BalabolkaFree, straightforward text-to-speech software with the option to add voices from other sourcesBasic functionality and no online community for support. Only works on Windows.Quick-and-dirty TTS that works out of the box
Zabaware Text-to-SpeechFree. Similar capabilities to Balabolka, plus an extensive online community in the Zabaware forumsBasic functionality. Only works on Windows.Course creators looking for basic standard TTS, with support from an online community
FreeTTSFree, simple in-browser TTS with  a higher character limit than competitors, and the option to sample voices before downloading files.The character limit confining for anything longer than a short blog post.On-the-fly TTS for short pieces of text.

Amazon Polly

The best all-round cloud-based TTS service for educators

Pricing Options

  • Freemium
    • Standard TTS: Up to 5 million characters per month for 12 months
    • Neural TTS: Up to 1 million characters per month for 12 months
  • Pay-as-you-go
    • Standard TTS: $4.00 per 5 million characters
    • Neural TTS: $16.00 per 1 million characters

Reasons to buy

  • Ability to stream converted speech audio on the go, without downloading files
  • Selection of 47 voices across 24 languages
  • Speech Marks work as an extra learning tool


Consistently ranked by users as the best option for TTS, Amazon Polly offers both standard and neural services. Since it’s pay-as-you-go, there’s no need to worry about subscription fees draining your bank account during the months when you aren’t in course production mode. Polly offers one stand-out feature for online teaching: Speech Marks, which allow you to match streaming audio with text so students can follow along. Aggregated reviews show that, while Polly is the top choice overall, users had a better support experience when using Google Text-to-Speech.

Try Amazon Polly

Google Text-to-Speech

An Amazon Polly alternative with more voices and languages to choose from.

Pricing Options

  • Google Cloud Free tier: Limited use of the product (unspecified by Google)
  • Pay-as-you-go
    • Standard TTS: $4.00 per 4 million characters
    • Neural TTS: $16.00 per 1 million characters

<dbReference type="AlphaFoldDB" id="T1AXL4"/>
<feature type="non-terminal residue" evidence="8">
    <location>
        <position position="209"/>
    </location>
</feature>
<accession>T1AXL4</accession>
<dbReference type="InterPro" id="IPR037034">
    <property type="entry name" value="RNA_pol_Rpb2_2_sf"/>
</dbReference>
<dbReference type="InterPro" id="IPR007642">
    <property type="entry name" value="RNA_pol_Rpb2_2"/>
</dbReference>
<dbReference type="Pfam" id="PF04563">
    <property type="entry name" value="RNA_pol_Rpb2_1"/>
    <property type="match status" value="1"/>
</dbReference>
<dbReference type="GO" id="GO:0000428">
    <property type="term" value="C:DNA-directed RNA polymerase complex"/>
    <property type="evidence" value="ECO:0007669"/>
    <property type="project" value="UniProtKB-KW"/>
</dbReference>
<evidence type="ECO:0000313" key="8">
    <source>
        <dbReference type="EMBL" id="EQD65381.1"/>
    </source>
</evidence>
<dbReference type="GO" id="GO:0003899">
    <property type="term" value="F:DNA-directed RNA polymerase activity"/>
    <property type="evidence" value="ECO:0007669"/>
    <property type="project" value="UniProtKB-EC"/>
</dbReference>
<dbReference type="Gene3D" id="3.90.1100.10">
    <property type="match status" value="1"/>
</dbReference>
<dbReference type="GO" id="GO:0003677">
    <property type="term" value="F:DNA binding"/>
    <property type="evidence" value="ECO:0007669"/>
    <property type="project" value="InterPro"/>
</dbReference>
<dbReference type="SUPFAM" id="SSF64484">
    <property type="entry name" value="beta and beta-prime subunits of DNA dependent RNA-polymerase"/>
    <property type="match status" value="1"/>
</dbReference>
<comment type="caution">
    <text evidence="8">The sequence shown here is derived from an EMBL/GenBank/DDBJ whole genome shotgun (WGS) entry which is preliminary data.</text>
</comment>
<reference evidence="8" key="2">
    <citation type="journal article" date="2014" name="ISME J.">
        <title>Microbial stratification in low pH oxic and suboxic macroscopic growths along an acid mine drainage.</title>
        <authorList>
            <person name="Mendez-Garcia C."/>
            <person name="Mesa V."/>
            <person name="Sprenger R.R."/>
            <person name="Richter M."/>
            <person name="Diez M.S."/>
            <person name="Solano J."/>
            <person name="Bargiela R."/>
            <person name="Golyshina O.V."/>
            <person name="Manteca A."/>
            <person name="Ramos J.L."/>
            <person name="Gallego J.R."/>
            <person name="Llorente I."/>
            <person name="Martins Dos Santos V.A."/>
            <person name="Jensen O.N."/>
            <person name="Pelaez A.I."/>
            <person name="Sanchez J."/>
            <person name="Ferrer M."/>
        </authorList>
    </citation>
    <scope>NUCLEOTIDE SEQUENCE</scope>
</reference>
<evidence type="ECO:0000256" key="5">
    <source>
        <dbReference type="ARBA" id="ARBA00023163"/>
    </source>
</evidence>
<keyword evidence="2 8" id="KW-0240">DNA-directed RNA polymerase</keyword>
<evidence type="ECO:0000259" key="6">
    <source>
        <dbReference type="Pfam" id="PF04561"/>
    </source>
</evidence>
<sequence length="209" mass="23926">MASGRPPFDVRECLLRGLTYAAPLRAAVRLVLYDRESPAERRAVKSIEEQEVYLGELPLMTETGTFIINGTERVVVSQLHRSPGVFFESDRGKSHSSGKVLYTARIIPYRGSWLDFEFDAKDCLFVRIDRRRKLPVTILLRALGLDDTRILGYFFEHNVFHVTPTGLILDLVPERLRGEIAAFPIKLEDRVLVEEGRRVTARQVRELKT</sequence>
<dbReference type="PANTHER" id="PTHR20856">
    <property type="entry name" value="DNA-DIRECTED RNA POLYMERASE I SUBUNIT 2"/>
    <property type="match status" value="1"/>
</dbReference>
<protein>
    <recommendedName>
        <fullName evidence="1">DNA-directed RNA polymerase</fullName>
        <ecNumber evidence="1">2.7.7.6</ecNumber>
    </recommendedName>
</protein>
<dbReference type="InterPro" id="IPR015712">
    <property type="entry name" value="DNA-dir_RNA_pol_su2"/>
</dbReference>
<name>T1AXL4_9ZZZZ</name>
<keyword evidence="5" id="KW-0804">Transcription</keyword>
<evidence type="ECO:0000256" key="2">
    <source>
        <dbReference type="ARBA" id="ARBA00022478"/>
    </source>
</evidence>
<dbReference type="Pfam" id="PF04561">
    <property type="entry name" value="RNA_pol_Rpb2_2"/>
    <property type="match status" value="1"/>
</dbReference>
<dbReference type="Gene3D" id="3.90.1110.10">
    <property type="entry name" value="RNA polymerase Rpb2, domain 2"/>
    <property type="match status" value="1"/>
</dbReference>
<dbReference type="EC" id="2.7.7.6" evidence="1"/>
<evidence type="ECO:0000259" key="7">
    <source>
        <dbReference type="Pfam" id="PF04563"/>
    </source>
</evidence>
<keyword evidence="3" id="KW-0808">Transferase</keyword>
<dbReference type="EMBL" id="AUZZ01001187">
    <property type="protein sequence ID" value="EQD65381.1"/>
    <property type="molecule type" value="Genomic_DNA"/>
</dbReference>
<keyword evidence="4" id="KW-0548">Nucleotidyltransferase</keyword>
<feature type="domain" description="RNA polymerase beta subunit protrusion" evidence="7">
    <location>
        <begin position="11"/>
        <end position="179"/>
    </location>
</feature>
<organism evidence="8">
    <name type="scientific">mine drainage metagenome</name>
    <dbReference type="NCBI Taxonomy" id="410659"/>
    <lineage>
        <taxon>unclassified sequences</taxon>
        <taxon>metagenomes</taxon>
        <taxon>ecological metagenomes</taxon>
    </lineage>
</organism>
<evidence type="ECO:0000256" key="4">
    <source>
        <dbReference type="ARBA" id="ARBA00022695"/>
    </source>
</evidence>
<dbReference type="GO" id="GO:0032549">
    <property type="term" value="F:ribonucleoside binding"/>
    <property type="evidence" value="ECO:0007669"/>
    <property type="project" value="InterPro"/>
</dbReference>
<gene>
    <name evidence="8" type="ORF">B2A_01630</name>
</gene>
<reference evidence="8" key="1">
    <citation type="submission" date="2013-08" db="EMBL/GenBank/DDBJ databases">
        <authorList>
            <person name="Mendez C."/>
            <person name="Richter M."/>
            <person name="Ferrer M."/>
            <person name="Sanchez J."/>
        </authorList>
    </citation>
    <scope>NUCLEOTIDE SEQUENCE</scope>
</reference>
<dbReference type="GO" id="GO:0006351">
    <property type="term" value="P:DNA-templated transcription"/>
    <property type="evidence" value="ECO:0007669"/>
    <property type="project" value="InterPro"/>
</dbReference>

Reasons to buy

  • More than 200 voices in over 40 languages and language variants
  • Neural TTS quality uses WaveNet technology—comparable to Amazon Polly
  • Custom voice (beta) may give you the opportunity to create a voice unique to your course using neural technology


As a close competitor to Amazon Polly, Google Text-to-Speech offers most of the same features, at a slightly higher price point for standard TTS. If it’s important to you that the voice of your TTS service stands out from the pack, Google’s service may be your best choice: Not only does it offer more already-created voices than Polly, but Google’s new custom voice service gives you the option to build a vocal identity unique to your course using neural technology. That being said, custom voice is still in beta, and you may need to wait a while before it’s a convenient option. Aggregated reviews suggest Google Text-to-Speech offers better support than Amazon Polly.

Try Google Text-to-Speech

Azure Speech Services

The best way to create a unique TTS voice for your course.

Pricing Options

  • Freemium:
    • Standard TTS: Up to 5 million characters per month
    • Neural TTS: Up to 0.5 million characters per month
    • Custom TTS: Up to 5 million characters per month
  • Pay-as-you-go
    • Standard TTS: $4.00 per 1 million characters
    • Neural TTS: $16.00 per 1 million characters
    • Custom TTS: $6.00 per 1 million characters

Reasons to buy

  • Best choice for custom TTS voices
  • Fine-grained controls let you tweak your custom voice
  • Support for speaking styles like chat, newscast, and customer service, as well as emotions


Microsoft’s Azure Speech Services is pricier than either Amazon Polly or Google Text-to-Speech, particularly if you’re relying on standard TTS rather than neural. Where it outsells the competition is customizability: With a wealth of tools at your disposal, and the ability to choose between emotions and speaking styles, you can handcraft the perfect voice for your online course. That’s good news if you’re worried about your content blending into the background—after all, there are only so many artificial voices out there, and a lot of YouTube creators using TTS. Also, Azure is developing customized neural voices—similar or identical to those offered in Google’s beta—and while they aren’t necessarily a practical choice at the moment, it means you’ll get even more customizability in the future.

Try Azure Speech Services

Natural Reader

The best stripped-down TTS service for course creators who want a simple solution

Pricing Options

  • Free trial: 20 minutes of voice per day
  • Online app: Starting at $9.99/month, plus $49/month for commercial use